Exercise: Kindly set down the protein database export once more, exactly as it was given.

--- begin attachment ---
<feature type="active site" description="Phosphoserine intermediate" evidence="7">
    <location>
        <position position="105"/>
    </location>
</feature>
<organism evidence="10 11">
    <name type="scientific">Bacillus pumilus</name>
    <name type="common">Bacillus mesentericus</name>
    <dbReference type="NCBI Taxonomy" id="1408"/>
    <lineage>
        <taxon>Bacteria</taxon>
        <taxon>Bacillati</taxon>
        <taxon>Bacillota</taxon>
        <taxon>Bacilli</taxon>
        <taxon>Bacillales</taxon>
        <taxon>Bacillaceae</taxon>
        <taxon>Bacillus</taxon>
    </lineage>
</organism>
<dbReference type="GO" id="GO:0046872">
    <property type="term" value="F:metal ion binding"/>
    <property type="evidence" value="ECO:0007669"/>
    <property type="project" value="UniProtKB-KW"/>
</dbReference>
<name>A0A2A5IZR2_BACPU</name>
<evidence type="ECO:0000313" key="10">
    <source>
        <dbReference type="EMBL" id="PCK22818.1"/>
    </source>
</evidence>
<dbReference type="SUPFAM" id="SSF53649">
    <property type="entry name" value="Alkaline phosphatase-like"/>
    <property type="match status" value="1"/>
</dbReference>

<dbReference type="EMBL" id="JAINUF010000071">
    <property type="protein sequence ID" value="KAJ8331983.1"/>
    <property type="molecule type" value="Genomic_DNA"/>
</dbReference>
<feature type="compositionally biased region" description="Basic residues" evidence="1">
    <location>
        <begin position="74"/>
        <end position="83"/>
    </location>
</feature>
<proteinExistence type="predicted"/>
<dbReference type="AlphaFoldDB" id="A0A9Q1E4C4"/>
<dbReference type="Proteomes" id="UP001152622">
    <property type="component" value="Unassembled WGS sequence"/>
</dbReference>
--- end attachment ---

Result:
<feature type="active site" description="Phosphoserine intermediate" evidence="7">
    <location>
        <position position="105"/>
    </location>
</feature>
<organism evidence="10 11">
    <name type="scientific">Bacillus pumilus</name>
    <name type="common">Bacillus mesentericus</name>
    <dbReference type="NCBI Taxonomy" id="1408"/>
    <lineage>
        <taxon>Bacteria</taxon>
        <taxon>Bacillati</taxon>
        <taxon>Bacillota</taxon>
        <taxon>Bacilli</taxon>
        <taxon>Bacillales</taxon>
        <taxon>Bacillaceae</taxon>
        <taxon>Bacillus</taxon>
    </lineage>
</organism>
<dbReference type="GO" id="GO:0046872">
    <property type="term" value="F:metal ion binding"/>
    <property type="evidence" value="ECO:0007669"/>
    <property type="project" value="UniProtKB-KW"/>
</dbReference>
<name>A0A2A5IZR2_BACPU</name>
<evidence type="ECO:0000313" key="10">
    <source>
        <dbReference type="EMBL" id="PCK22818.1"/>
    </source>
</evidence>
<dbReference type="SUPFAM" id="SSF53649">
    <property type="entry name" value="Alkaline phosphatase-like"/>
    <property type="match status" value="1"/>
</dbReference>

<dbReference type="EMBL" id="JAINUF010000071">
    <property type="protein sequence ID" value="KAJ8331983.1"/>
    <property type="molecule type" value="Genomic_DNA"/>
</dbReference>
<feature type="compositionally biased region" description="Basic residues" evidence="1">
    <location>
        <begin position="74"/>
        <end position="83"/>
    </location>
</feature>
<proteinExistence type="predicted"/>
<dbReference type="AlphaFoldDB" id="A0A9Q1E4C4"/>
<dbReference type="Proteomes" id="UP001152622">
    <property type="component" value="Unassembled WGS sequence"/>
</dbReference>